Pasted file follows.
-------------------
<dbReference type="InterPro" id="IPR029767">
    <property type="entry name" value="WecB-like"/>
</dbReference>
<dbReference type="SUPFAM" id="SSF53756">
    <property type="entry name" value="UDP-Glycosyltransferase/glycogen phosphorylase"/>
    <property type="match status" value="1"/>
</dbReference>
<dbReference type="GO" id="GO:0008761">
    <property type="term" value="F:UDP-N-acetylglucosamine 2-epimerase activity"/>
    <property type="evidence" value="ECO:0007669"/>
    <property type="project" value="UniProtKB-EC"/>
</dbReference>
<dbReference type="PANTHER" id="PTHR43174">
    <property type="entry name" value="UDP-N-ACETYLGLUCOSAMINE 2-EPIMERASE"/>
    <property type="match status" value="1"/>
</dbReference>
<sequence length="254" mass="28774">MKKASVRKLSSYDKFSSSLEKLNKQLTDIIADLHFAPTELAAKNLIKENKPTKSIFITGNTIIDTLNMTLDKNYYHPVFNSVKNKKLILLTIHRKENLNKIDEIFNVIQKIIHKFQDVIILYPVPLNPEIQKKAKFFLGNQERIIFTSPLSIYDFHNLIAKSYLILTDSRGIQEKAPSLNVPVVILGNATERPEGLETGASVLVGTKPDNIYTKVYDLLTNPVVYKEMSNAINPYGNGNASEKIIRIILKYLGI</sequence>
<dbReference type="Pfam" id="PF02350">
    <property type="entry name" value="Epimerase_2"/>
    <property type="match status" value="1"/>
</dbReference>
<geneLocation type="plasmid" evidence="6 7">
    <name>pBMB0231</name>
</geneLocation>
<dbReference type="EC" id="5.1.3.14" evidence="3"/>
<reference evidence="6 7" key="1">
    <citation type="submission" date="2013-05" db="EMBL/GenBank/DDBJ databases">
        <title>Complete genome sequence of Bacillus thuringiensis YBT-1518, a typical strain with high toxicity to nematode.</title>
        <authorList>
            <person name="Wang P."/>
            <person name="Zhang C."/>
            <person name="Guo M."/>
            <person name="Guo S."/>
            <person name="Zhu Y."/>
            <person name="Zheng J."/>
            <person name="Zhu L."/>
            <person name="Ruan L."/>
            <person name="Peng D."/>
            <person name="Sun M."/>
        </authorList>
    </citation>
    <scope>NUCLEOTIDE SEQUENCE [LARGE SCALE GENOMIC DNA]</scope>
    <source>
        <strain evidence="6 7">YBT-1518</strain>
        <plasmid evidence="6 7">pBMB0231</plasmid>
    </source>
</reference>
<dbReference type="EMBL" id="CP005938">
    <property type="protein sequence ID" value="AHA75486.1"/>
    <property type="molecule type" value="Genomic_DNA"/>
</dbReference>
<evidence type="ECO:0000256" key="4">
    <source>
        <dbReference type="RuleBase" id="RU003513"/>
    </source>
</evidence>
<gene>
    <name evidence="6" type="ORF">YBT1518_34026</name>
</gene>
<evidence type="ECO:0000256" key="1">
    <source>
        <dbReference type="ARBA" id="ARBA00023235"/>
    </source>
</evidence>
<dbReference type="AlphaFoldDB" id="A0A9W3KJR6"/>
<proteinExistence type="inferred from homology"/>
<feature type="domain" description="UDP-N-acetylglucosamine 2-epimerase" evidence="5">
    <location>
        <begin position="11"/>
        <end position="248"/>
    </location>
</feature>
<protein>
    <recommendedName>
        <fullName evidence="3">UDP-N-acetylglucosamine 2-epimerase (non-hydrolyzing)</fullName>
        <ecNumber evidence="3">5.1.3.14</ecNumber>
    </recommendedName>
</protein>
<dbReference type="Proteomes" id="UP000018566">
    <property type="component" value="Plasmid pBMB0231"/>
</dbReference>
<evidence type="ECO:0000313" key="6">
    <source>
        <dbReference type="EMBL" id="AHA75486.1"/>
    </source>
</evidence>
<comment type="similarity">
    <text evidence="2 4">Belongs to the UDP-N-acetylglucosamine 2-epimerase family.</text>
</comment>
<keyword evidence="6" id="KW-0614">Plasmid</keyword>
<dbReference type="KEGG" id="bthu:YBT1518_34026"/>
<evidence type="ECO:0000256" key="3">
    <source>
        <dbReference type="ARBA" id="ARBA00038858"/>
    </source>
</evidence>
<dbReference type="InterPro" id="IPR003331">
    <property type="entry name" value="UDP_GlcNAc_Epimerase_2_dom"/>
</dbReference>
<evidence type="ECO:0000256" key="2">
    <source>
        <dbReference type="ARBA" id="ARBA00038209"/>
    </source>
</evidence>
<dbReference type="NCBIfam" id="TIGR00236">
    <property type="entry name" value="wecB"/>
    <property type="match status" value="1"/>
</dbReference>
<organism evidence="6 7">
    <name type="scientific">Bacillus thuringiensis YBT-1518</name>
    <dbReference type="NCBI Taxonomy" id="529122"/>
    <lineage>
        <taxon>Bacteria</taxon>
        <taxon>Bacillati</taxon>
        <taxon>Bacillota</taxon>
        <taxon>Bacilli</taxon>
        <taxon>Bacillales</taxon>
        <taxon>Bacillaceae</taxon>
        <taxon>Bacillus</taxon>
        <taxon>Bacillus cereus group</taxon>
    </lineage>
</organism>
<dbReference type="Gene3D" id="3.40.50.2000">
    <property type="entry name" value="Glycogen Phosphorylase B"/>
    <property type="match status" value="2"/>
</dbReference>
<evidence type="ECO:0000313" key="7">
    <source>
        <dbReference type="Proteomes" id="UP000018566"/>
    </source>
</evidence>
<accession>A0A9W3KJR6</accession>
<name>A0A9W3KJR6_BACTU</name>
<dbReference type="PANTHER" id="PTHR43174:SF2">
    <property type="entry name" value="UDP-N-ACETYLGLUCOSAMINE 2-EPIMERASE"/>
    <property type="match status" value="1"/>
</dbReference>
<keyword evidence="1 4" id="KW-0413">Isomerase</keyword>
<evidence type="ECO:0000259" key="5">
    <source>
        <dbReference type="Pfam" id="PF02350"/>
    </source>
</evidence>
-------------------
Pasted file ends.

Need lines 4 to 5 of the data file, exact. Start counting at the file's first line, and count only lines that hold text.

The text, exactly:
<dbReference type="SUPFAM" id="SSF53756">
    <property type="entry name" value="UDP-Glycosyltransferase/glycogen phosphorylase"/>